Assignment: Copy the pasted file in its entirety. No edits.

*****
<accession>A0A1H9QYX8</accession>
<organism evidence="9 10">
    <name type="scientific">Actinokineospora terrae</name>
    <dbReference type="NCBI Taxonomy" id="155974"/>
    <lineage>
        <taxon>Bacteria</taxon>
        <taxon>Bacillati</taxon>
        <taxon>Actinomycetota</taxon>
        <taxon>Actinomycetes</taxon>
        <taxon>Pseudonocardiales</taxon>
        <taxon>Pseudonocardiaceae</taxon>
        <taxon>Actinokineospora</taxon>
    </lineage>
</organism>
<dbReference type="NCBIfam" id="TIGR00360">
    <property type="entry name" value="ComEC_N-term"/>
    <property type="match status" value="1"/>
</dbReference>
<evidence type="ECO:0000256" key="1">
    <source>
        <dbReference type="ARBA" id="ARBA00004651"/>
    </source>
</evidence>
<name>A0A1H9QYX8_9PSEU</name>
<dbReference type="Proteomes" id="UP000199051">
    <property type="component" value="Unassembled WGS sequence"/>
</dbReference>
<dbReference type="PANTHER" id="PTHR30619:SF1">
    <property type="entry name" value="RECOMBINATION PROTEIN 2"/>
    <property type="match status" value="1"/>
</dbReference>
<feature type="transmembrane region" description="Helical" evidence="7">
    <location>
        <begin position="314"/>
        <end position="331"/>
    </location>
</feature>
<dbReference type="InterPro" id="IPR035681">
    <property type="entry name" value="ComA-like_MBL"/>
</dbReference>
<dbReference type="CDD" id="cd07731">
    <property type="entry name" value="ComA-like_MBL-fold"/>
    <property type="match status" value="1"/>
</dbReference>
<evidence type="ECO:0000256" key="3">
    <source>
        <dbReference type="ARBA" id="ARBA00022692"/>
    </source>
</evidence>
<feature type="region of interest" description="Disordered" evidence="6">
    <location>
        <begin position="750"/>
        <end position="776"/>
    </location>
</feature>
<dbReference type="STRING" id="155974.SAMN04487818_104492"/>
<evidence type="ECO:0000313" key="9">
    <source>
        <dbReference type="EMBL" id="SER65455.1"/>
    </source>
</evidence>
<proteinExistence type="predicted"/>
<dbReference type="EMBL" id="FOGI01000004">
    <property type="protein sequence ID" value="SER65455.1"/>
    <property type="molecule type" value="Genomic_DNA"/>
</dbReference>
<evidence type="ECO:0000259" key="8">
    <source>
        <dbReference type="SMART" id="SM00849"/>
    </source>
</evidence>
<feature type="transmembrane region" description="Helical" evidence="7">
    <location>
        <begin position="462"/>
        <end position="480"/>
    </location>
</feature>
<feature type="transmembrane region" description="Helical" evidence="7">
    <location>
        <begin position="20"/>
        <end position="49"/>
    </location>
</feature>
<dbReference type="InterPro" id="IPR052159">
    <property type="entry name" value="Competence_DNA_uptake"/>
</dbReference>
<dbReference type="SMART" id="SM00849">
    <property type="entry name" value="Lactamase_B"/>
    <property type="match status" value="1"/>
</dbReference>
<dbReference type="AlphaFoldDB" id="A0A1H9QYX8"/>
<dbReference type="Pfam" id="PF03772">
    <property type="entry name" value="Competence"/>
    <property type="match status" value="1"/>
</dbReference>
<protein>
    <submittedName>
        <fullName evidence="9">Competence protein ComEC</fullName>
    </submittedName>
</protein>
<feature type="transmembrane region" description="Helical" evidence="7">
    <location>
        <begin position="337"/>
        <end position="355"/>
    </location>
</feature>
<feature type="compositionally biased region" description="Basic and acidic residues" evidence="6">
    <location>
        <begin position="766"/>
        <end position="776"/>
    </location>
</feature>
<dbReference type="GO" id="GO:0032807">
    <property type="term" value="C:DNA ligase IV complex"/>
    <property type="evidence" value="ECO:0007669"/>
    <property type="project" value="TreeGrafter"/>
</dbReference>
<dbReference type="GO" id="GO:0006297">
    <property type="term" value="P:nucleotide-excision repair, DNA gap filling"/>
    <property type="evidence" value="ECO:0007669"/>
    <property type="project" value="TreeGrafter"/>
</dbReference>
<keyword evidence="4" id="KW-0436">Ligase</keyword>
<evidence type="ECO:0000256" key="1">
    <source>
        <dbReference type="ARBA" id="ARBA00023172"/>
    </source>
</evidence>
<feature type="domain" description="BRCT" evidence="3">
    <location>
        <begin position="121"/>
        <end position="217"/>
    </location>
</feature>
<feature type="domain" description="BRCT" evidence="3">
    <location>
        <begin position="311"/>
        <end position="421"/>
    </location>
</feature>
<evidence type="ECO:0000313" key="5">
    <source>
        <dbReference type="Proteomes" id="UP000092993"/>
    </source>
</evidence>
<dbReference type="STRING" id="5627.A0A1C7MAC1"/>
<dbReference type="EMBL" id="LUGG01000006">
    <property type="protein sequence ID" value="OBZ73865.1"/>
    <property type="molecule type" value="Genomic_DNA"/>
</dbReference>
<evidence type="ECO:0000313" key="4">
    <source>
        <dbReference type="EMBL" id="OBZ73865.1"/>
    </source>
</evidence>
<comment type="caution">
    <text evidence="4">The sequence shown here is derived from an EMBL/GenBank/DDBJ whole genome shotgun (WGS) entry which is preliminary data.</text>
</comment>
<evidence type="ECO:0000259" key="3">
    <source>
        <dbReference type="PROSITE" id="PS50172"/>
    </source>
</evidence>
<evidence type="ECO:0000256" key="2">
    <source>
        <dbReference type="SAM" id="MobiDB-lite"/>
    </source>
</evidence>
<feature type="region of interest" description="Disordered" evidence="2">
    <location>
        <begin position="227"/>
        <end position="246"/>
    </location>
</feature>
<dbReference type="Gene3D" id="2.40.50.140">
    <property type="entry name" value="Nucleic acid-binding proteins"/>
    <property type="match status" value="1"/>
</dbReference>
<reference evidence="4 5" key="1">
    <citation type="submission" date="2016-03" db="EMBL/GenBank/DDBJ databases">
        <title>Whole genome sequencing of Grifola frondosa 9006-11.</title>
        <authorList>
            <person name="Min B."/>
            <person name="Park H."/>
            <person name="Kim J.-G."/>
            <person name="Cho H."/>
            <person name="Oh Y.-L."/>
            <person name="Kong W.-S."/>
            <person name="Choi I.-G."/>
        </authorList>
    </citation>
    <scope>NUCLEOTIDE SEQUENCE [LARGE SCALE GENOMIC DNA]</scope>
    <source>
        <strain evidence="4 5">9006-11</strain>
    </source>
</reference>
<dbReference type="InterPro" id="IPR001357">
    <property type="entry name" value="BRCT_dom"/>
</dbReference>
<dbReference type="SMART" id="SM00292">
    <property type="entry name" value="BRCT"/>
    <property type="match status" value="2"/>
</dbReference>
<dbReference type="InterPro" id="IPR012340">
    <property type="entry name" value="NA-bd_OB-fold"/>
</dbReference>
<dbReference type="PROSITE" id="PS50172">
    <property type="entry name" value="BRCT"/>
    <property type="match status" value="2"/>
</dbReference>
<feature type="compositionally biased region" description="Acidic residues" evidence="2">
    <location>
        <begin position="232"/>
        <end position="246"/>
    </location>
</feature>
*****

<accession>A0A1H9QYX8</accession>
<organism evidence="9 10">
    <name type="scientific">Actinokineospora terrae</name>
    <dbReference type="NCBI Taxonomy" id="155974"/>
    <lineage>
        <taxon>Bacteria</taxon>
        <taxon>Bacillati</taxon>
        <taxon>Actinomycetota</taxon>
        <taxon>Actinomycetes</taxon>
        <taxon>Pseudonocardiales</taxon>
        <taxon>Pseudonocardiaceae</taxon>
        <taxon>Actinokineospora</taxon>
    </lineage>
</organism>
<dbReference type="NCBIfam" id="TIGR00360">
    <property type="entry name" value="ComEC_N-term"/>
    <property type="match status" value="1"/>
</dbReference>
<evidence type="ECO:0000256" key="1">
    <source>
        <dbReference type="ARBA" id="ARBA00004651"/>
    </source>
</evidence>
<name>A0A1H9QYX8_9PSEU</name>
<dbReference type="Proteomes" id="UP000199051">
    <property type="component" value="Unassembled WGS sequence"/>
</dbReference>
<dbReference type="PANTHER" id="PTHR30619:SF1">
    <property type="entry name" value="RECOMBINATION PROTEIN 2"/>
    <property type="match status" value="1"/>
</dbReference>
<feature type="transmembrane region" description="Helical" evidence="7">
    <location>
        <begin position="314"/>
        <end position="331"/>
    </location>
</feature>
<dbReference type="InterPro" id="IPR035681">
    <property type="entry name" value="ComA-like_MBL"/>
</dbReference>
<dbReference type="CDD" id="cd07731">
    <property type="entry name" value="ComA-like_MBL-fold"/>
    <property type="match status" value="1"/>
</dbReference>
<evidence type="ECO:0000256" key="3">
    <source>
        <dbReference type="ARBA" id="ARBA00022692"/>
    </source>
</evidence>
<feature type="region of interest" description="Disordered" evidence="6">
    <location>
        <begin position="750"/>
        <end position="776"/>
    </location>
</feature>
<dbReference type="STRING" id="155974.SAMN04487818_104492"/>
<evidence type="ECO:0000313" key="9">
    <source>
        <dbReference type="EMBL" id="SER65455.1"/>
    </source>
</evidence>
<proteinExistence type="predicted"/>
<dbReference type="EMBL" id="FOGI01000004">
    <property type="protein sequence ID" value="SER65455.1"/>
    <property type="molecule type" value="Genomic_DNA"/>
</dbReference>
<evidence type="ECO:0000259" key="8">
    <source>
        <dbReference type="SMART" id="SM00849"/>
    </source>
</evidence>
<feature type="transmembrane region" description="Helical" evidence="7">
    <location>
        <begin position="462"/>
        <end position="480"/>
    </location>
</feature>
<feature type="transmembrane region" description="Helical" evidence="7">
    <location>
        <begin position="20"/>
        <end position="49"/>
    </location>
</feature>
<dbReference type="InterPro" id="IPR052159">
    <property type="entry name" value="Competence_DNA_uptake"/>
</dbReference>
<dbReference type="SMART" id="SM00849">
    <property type="entry name" value="Lactamase_B"/>
    <property type="match status" value="1"/>
</dbReference>
<dbReference type="AlphaFoldDB" id="A0A1H9QYX8"/>
<dbReference type="Pfam" id="PF03772">
    <property type="entry name" value="Competence"/>
    <property type="match status" value="1"/>
</dbReference>
<protein>
    <submittedName>
        <fullName evidence="9">Competence protein ComEC</fullName>
    </submittedName>
</protein>
<feature type="transmembrane region" description="Helical" evidence="7">
    <location>
        <begin position="337"/>
        <end position="355"/>
    </location>
</feature>
<feature type="compositionally biased region" description="Basic and acidic residues" evidence="6">
    <location>
        <begin position="766"/>
        <end position="776"/>
    </location>
</feature>
<dbReference type="GO" id="GO:0032807">
    <property type="term" value="C:DNA ligase IV complex"/>
    <property type="evidence" value="ECO:0007669"/>
    <property type="project" value="TreeGrafter"/>
</dbReference>
<dbReference type="GO" id="GO:0006297">
    <property type="term" value="P:nucleotide-excision repair, DNA gap filling"/>
    <property type="evidence" value="ECO:0007669"/>
    <property type="project" value="TreeGrafter"/>
</dbReference>
<keyword evidence="4" id="KW-0436">Ligase</keyword>
<evidence type="ECO:0000256" key="1">
    <source>
        <dbReference type="ARBA" id="ARBA00023172"/>
    </source>
</evidence>
<feature type="domain" description="BRCT" evidence="3">
    <location>
        <begin position="121"/>
        <end position="217"/>
    </location>
</feature>
<feature type="domain" description="BRCT" evidence="3">
    <location>
        <begin position="311"/>
        <end position="421"/>
    </location>
</feature>
<evidence type="ECO:0000313" key="5">
    <source>
        <dbReference type="Proteomes" id="UP000092993"/>
    </source>
</evidence>
<dbReference type="STRING" id="5627.A0A1C7MAC1"/>
<dbReference type="EMBL" id="LUGG01000006">
    <property type="protein sequence ID" value="OBZ73865.1"/>
    <property type="molecule type" value="Genomic_DNA"/>
</dbReference>
<evidence type="ECO:0000313" key="4">
    <source>
        <dbReference type="EMBL" id="OBZ73865.1"/>
    </source>
</evidence>
<comment type="caution">
    <text evidence="4">The sequence shown here is derived from an EMBL/GenBank/DDBJ whole genome shotgun (WGS) entry which is preliminary data.</text>
</comment>
<evidence type="ECO:0000259" key="3">
    <source>
        <dbReference type="PROSITE" id="PS50172"/>
    </source>
</evidence>
<evidence type="ECO:0000256" key="2">
    <source>
        <dbReference type="SAM" id="MobiDB-lite"/>
    </source>
</evidence>
<feature type="region of interest" description="Disordered" evidence="2">
    <location>
        <begin position="227"/>
        <end position="246"/>
    </location>
</feature>
<dbReference type="Gene3D" id="2.40.50.140">
    <property type="entry name" value="Nucleic acid-binding proteins"/>
    <property type="match status" value="1"/>
</dbReference>
<reference evidence="4 5" key="1">
    <citation type="submission" date="2016-03" db="EMBL/GenBank/DDBJ databases">
        <title>Whole genome sequencing of Grifola frondosa 9006-11.</title>
        <authorList>
            <person name="Min B."/>
            <person name="Park H."/>
            <person name="Kim J.-G."/>
            <person name="Cho H."/>
            <person name="Oh Y.-L."/>
            <person name="Kong W.-S."/>
            <person name="Choi I.-G."/>
        </authorList>
    </citation>
    <scope>NUCLEOTIDE SEQUENCE [LARGE SCALE GENOMIC DNA]</scope>
    <source>
        <strain evidence="4 5">9006-11</strain>
    </source>
</reference>
<dbReference type="InterPro" id="IPR001357">
    <property type="entry name" value="BRCT_dom"/>
</dbReference>
<dbReference type="SMART" id="SM00292">
    <property type="entry name" value="BRCT"/>
    <property type="match status" value="2"/>
</dbReference>
<dbReference type="InterPro" id="IPR012340">
    <property type="entry name" value="NA-bd_OB-fold"/>
</dbReference>
<dbReference type="PROSITE" id="PS50172">
    <property type="entry name" value="BRCT"/>
    <property type="match status" value="2"/>
</dbReference>
<feature type="compositionally biased region" description="Acidic residues" evidence="2">
    <location>
        <begin position="232"/>
        <end position="246"/>
    </location>
</feature>